In 1954, Denham Harman proposed the free radical theory of aging (FRTA), which posits that the accumulation of lipid, protein, and nucleic acid damage from free radicals results in a decline of function over time. Although the FRTA is one of the leading theories on aging today, it is still being modified. One major breakthrough was the identification of mitochondria as the major source of oxygen free radicals, such as superoxide and hydroxyl radical, and other reactive oxygen species (ROS), like hydrogen peroxide.
Support for the FRTA includes a decrease in ROS production in calorie restricted (CR) animals, a dietary strategy known to increase lifespan in a whole host of animals. A hot area of research is the search for calorie restriction mimetics, which mimic the lifespan extending effects of CR. By using CR mimetics therapeutically, we may be able to have lower cholesterol, blood glucose, and blood pressure, as well as lower instances of cancer, diabetes, neurodegeneration, and heart disease — and still be able to eat a hot fudge sundae every night.
Caldeira da Silva and Cerqueira suggest that mitochondrial uncoupling is an effective mimic of CR. In mitochondria, the electron transport chain uses electrons from glucose and lipids to pump protons across a membrane. This proton gradient can be used to make energy in the form of ATP through oxidative phosphorylation. The process is kind of like generating hydropower. Uncouplers work by putting a leak in the dam, which lets water through without going to the generator. They “uncouple” the electron transport chain from oxidative phosphorylation, thus reducing the efficiency of energy production. Although animals have uncoupling proteins (these proteins are important for thermogenesis, especially during hibernation), so far there are no known agonists. The researchers instead used low doses of the mitochondria uncoupler DNP. DNP was actually used as a diet pill because the body makes up for inefficient energy production by burning more fat. Unfortunately, all that potential energy in the proton gradient is released as heat, which can cause fatal fevers. (The FDA deemed DNP unfit for human consumption in 1938, although supplements are now sold online to bodybuilders).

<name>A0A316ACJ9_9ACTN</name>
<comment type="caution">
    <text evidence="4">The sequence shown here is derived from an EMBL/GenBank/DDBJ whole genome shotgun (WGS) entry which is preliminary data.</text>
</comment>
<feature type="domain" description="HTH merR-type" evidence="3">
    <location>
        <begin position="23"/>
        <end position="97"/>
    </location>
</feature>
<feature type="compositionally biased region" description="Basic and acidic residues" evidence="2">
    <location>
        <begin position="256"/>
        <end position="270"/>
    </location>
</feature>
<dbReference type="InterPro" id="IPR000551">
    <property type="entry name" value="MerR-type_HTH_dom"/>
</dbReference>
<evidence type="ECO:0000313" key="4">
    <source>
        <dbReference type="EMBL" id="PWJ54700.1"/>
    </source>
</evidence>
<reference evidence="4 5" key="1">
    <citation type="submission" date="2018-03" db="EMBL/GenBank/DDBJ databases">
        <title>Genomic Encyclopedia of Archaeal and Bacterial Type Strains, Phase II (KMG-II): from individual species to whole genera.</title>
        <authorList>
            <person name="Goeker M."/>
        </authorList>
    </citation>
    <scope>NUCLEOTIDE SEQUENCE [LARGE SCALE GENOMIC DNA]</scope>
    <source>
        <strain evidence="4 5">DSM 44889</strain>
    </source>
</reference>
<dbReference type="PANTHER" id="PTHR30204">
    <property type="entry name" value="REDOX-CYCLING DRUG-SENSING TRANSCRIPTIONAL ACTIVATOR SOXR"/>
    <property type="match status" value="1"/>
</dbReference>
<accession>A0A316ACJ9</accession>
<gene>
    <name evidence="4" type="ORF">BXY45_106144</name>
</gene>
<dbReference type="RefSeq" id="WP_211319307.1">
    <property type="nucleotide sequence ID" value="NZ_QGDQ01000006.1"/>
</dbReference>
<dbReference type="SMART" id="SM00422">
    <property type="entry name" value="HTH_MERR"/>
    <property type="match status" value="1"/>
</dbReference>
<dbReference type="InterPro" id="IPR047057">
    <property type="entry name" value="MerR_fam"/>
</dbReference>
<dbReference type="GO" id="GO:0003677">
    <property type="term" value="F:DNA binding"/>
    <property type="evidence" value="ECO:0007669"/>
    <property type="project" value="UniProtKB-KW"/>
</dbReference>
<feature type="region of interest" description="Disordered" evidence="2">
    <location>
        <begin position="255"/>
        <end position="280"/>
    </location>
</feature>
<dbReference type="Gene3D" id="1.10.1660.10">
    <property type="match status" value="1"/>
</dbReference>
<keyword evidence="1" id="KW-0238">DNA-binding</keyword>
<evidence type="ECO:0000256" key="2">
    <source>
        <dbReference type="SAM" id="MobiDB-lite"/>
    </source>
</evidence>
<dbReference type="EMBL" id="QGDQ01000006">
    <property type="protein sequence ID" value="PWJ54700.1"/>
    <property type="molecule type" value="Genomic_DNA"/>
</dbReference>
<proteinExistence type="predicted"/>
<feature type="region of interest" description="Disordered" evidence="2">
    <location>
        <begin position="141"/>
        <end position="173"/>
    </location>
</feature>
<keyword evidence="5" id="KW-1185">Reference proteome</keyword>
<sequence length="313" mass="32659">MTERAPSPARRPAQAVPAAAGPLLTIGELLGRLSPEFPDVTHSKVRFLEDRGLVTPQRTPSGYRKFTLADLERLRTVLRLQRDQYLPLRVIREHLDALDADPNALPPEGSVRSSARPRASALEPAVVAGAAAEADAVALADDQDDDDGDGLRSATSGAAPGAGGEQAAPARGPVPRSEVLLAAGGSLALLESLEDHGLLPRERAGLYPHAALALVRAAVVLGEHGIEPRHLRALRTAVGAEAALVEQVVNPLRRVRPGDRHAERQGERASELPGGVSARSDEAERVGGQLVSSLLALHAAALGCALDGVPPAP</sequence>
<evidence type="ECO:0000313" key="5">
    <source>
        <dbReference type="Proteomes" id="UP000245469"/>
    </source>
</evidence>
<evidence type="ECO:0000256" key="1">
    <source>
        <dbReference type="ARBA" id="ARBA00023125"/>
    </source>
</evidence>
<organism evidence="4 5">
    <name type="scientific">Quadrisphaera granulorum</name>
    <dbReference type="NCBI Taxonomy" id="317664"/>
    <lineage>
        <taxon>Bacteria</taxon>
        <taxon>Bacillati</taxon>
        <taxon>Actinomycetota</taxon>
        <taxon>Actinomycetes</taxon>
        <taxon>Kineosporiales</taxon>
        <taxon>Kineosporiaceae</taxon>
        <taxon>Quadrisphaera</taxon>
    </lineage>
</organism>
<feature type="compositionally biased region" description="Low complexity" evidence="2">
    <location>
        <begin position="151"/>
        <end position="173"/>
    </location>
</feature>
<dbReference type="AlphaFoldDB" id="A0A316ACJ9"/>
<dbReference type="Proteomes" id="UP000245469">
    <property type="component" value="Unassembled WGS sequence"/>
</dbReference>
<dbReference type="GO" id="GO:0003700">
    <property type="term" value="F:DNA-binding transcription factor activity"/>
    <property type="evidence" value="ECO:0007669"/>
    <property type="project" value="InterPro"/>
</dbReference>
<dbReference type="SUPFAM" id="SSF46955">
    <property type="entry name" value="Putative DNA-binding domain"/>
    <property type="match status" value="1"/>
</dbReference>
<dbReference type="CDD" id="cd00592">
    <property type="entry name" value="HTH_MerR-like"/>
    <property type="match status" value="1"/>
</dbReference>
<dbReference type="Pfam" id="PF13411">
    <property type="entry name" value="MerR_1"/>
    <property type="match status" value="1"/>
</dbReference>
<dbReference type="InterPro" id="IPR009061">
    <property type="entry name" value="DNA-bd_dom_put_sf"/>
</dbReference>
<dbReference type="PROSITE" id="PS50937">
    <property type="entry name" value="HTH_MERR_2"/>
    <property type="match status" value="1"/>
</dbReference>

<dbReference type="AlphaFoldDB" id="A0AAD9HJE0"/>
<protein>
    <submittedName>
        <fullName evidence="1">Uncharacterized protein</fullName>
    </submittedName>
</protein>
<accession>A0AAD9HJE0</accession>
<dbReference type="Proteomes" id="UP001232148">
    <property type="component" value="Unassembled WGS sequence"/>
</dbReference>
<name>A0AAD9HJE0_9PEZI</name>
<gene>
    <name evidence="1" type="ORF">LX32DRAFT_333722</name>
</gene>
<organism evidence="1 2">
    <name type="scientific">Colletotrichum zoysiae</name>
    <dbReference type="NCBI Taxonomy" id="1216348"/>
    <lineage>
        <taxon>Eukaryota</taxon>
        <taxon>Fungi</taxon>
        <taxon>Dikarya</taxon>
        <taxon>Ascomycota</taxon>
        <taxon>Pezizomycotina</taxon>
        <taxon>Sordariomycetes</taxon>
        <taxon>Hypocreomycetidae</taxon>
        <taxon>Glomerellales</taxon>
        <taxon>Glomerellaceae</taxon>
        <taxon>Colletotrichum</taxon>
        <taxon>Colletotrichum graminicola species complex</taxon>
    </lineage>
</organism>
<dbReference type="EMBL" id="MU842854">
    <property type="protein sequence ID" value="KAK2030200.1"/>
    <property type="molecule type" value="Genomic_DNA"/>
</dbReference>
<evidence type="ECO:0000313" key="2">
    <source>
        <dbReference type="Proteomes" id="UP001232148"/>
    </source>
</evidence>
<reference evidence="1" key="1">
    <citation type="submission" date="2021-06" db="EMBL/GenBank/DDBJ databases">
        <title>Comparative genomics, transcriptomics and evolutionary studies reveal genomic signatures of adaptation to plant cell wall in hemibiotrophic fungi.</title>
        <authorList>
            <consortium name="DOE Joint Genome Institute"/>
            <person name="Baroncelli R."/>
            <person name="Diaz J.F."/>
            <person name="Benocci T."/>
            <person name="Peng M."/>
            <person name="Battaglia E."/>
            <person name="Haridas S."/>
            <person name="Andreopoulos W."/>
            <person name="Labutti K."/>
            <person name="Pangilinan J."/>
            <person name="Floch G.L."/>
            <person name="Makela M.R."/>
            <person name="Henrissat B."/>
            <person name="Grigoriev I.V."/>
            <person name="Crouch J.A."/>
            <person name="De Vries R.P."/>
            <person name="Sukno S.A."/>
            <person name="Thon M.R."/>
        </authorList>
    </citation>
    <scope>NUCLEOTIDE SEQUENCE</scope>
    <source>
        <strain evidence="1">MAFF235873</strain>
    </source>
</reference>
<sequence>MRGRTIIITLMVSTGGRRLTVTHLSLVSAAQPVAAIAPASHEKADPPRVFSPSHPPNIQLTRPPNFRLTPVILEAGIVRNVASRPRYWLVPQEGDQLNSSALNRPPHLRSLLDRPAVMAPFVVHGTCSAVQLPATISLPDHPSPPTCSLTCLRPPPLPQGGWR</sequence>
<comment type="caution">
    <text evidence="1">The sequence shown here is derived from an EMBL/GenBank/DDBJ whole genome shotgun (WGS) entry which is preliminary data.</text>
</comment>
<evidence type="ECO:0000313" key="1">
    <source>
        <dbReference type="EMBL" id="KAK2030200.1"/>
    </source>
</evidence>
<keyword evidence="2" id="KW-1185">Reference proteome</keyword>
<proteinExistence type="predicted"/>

Notably, the mice in the study had no change in body temperature. They were given doses 1000X below the lethal dose and plenty of space to let off any extra heat. The DNP treated mice ate the same amount of food as control mice but had lower body mass. The DNP treated mice showed many phenotypes observed in calorie restricted mice. Like CR mice, DNP treated mice had higher rates of respiration with lower production of ROS. These mice also had lower oxidative damage to their DNA and proteins, another hallmark of CR. They showed lowered blood glucose, lower triglycerides, and lower insulin. Most importantly, DNP treated mice showed an extended lifespan. This study suggests that mitochondrial uncouplers are an effective mimic of calorie restriction and might be a realistic therapeutic intervention for delaying aging and extending lifespan. Uncouplers may be even more effective than resveratrol, which may – or may not – only work on mice on a high fat diet.